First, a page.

When Sorry Is Not Enough

Edinburgh’s Millie Gray continues the story of Sally, her family and friends, including the friends who would make good enemies. Four years on, the remarkable Sally has overcome her lack of education and opportunity and forged a career for herself as a tough but fair Leith businesswoman. She has her own house, she owns the lease on two pubs and runs a boarding house out Portobello way.

She might even consider herself gentrified. But her family and friends ensure she never forgets her roots. Her brother Luke returns from leave in the Hong Kong police service hoping to clear the name of his friend ‘Irish’ who is in prison for murdering his wife. In order to do this, he is going to have to uncover foul play by his former Edinburgh colleagues.

While everyone around Sally finds love and happiness, there is never to be a trusting and trusted relationship for Sally as, once again, she faces humiliation and betrayal while trying to do the right thing herself.

Millie Gray is a first rate storyteller and her personal knowledge of Leith is ingrained on every page she writes, bringing an authority to her writing that makes it charming and attractive, despite its often gruesome scenes. Indeed there is a lot of, if not Millie herself, her mother and grandmother, in Sally and Flora. The poverty and hardship she describes in her novels were exactly what she saw around her every day. It was normal. There was no welfare state and people made do and helped each other out.

Similarly, the Leith police in the story (couldn’t resist that) may not be based on her husband Bob, a retired policeman, but you can be sure that his input has helped to keep the realism that people love, too.

Whether or not we have seen the last of Sally, I’m not able to say, but When Sorry is Not Enough is set in the 1970s and although Sally’s focus is moving from Leith to Portobello, I can’t believe that Millie will resist the temptation to write about the Leith of today at some point.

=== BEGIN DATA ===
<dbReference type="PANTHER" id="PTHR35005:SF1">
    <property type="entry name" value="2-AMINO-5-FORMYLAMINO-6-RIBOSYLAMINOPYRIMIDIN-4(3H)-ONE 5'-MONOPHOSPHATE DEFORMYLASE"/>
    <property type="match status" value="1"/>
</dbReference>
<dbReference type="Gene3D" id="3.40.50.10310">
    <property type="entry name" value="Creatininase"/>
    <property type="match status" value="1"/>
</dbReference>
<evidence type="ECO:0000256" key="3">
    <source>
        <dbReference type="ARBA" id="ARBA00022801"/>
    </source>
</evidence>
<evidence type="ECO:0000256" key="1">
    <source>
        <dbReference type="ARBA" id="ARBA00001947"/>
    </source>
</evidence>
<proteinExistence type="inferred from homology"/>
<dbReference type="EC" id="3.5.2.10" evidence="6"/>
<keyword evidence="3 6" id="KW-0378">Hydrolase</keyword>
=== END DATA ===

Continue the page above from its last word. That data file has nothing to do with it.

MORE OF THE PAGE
When Sorry is Not Enough is available in paperback and kindle editions

About Suse Coon

Suse Coon started life training to be an architect but ended up as a fashion buyer then civil servant. After some time out to bring up her family of three, she returned to what had been a hobby and entered the field of freelance journalism. After becoming regional correspondent, then editor of the orienteering magazine CompassSport, she formed Pages Editorial & Publishing Services. In this guise, West Lothian Life was launched, while Suse maintained a level of freelancing and wrote the award winning children's novel Richard's Castle. In 1999, Suse bought over CompassSport and found her time taken up pretty well exclusively with the two magazines. In 2004, West Lothian Life was expanded to form Lothian Life, however, the workload was too great. In 2006, CompassSport was sold and Suse concentrated on the web version of Lothian Life. Her hobbies include gardening, orienteering, sea kayaking and Tai Chi.
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